In Whose Honor?

American Indian mascots in sports
Year Released
Film Length(s)
50 mins
Closed captioning available
Remote video URL


The Cleveland Indians. Washington Redskins. Atlanta Braves. What's wrong with American Indian sports mascots?

Featured review

A graphic and eloquent examination of racism in sports and so called 'higher education'. Catching bigotry at its most virulent, this film requires no interpretation - it speaks directly to the problems without blinking. A masterpiece of camera art and realism.
- Vine Deloria
Jr. Professor of Native American History University of Colorado, Boulder


The Cleveland Indians. Washington Redskins. Atlanta Braves. What's wrong with American Indian sports mascots? This moving, award-winning film is the first of its kind to address that subject. In Whose Honor? takes a critical look at the long-running practice of "honoring" American Indians as mascots and nicknames in sports. It follows the story of Native American mother Charlene Teters, and her transformation into the leader some are calling the "Rosa Parks of American Indians" as she struggles to protect her cultural symbols and identity. In Whose Honor? looks at the issues of racism, stereotypes, minority representation and the powerful effects of mass-media imagery, and the extent to which one university will go to defend and justify its mascot.


'In Whose Honor?' improved my thinking, and I thought I was already aware of the problems posed by American Indian sports names and mascots.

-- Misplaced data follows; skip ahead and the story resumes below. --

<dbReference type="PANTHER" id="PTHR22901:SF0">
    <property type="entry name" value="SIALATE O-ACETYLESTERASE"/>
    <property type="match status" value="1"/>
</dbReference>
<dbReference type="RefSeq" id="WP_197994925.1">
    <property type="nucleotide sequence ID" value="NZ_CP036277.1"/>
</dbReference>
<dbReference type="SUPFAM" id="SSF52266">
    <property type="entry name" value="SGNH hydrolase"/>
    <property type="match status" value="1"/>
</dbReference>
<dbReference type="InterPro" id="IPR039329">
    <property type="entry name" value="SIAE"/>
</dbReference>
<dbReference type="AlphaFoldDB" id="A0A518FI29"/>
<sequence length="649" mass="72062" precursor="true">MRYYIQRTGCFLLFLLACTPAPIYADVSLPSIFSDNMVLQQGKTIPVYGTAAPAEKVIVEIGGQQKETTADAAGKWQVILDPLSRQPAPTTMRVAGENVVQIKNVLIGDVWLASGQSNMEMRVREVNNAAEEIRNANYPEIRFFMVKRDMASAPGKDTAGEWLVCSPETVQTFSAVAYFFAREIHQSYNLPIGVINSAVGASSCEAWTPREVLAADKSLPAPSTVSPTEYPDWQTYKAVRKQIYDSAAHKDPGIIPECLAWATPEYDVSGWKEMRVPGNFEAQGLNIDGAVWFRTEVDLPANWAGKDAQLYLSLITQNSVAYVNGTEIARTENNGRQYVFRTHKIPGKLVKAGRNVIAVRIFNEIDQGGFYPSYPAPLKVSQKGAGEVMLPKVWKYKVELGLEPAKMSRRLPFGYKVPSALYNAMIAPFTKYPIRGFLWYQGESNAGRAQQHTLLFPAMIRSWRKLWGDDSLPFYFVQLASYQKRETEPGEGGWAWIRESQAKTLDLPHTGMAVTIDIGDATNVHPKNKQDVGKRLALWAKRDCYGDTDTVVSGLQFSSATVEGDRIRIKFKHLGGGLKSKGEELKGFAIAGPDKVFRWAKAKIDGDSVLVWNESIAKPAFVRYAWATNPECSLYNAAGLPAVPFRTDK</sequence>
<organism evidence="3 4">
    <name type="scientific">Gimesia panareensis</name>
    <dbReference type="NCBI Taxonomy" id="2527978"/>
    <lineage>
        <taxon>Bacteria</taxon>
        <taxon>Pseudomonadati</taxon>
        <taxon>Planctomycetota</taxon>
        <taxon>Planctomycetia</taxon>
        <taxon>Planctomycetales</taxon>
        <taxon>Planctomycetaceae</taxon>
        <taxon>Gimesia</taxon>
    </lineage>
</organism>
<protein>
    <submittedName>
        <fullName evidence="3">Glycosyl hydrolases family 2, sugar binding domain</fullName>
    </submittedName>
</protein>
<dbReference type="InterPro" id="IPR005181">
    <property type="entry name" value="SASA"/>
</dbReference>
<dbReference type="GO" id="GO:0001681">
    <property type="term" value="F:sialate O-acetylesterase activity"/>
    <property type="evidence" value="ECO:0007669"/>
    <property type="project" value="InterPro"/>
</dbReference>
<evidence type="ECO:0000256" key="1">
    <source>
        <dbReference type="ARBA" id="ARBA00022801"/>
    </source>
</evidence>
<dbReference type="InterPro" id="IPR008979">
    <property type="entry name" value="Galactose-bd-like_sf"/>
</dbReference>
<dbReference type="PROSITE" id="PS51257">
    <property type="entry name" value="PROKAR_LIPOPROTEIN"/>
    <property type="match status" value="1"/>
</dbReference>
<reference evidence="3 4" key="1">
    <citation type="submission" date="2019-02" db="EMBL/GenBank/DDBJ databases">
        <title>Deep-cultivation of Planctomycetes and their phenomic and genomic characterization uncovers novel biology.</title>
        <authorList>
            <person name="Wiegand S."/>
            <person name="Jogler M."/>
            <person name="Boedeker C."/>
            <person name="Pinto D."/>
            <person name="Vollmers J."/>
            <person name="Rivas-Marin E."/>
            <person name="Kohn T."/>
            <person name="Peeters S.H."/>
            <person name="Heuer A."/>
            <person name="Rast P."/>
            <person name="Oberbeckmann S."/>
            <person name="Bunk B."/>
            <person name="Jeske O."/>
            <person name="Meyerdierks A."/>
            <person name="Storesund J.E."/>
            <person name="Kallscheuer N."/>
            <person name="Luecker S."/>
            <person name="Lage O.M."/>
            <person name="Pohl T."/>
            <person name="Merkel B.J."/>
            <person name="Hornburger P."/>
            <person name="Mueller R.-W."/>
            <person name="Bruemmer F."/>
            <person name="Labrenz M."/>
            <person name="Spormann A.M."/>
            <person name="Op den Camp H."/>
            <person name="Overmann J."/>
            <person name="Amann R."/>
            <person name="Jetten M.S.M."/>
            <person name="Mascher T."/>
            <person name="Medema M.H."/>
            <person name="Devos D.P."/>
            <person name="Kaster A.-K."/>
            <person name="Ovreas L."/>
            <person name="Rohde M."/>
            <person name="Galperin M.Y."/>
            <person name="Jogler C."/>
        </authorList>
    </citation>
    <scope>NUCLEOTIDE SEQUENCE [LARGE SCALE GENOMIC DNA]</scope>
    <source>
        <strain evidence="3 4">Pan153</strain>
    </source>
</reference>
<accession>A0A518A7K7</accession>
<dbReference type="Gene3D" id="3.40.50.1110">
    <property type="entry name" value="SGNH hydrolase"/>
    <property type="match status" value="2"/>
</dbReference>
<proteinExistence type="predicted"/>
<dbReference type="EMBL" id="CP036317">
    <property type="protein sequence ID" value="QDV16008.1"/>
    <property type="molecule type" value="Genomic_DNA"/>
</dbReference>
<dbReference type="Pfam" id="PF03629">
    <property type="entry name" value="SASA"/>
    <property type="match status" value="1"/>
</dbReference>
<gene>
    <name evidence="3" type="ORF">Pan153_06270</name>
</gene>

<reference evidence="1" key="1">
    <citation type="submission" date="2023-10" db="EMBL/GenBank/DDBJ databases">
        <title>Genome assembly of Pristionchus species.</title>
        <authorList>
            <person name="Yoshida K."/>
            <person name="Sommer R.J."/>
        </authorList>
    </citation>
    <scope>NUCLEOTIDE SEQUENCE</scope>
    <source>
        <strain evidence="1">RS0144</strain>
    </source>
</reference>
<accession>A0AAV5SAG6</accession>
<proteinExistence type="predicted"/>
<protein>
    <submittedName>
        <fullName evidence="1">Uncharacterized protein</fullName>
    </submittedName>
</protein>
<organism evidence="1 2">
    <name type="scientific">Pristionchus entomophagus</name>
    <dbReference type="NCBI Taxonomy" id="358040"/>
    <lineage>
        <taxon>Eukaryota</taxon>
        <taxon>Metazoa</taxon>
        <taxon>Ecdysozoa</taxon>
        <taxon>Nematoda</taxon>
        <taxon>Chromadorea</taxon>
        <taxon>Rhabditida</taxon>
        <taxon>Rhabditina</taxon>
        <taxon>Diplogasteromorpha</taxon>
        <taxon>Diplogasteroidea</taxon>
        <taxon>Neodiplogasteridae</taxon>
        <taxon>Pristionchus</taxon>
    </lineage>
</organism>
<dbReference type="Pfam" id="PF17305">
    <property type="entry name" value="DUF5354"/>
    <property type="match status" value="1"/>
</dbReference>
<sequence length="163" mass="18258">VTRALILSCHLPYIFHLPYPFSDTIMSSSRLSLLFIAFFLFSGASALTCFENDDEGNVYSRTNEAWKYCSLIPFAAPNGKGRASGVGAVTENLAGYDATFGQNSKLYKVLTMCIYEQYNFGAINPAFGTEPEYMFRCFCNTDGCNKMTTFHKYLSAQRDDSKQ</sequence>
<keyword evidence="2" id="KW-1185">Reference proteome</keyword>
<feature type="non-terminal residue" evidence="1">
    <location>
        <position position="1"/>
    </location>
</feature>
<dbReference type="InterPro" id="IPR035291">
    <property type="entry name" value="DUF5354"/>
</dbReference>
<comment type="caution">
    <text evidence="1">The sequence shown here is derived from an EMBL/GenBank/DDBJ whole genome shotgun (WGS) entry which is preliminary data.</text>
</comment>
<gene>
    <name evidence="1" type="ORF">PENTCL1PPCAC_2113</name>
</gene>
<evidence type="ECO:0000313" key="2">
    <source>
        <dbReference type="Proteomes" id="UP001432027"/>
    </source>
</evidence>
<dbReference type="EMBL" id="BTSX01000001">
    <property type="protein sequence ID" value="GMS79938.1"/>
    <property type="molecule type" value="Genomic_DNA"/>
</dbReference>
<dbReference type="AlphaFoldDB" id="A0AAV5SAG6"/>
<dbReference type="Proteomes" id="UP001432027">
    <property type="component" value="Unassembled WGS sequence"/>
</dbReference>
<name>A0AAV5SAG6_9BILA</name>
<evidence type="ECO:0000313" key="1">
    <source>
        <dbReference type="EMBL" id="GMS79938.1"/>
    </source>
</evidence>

James Loewen
best-selling author of "Lies My Teacher Told Me"
(In Whose Honor?) ... is about more than an inappropriate mascot. It's about culture, identity and how we are all capable of making a real difference.
Eric Kaler
President, University of Minnesota
This film is a prerequisite for anyone wishing to understand the plight of Native Americans today.
- -John Lewis Orendorff
Los Angeles American Indian Education Commission
This is one of those films that every 18 year old should see before being able to apply for a driver's license or a voter's card.
Fred Hoxie
Professor of Native American History, Univ. of Illinois

Awards and Screenings

National Broadcast, PBS "P.O.V." series
San Francisco International Film Festival Golden Gate Award
Distinguished Coverage of Race in Journalism - Columbia University School of Journalism
CINE Golden Eagle
Finalist - Best Documentary Short - American Indian Film Festival

Features and Languages

Film Features

  • Closed Captioning
  • DVD Extras

Film/Audio Languages

  • English

Subtitle/Caption Languages

  • English

Promotional Material

Promotional Stills

Opens in new window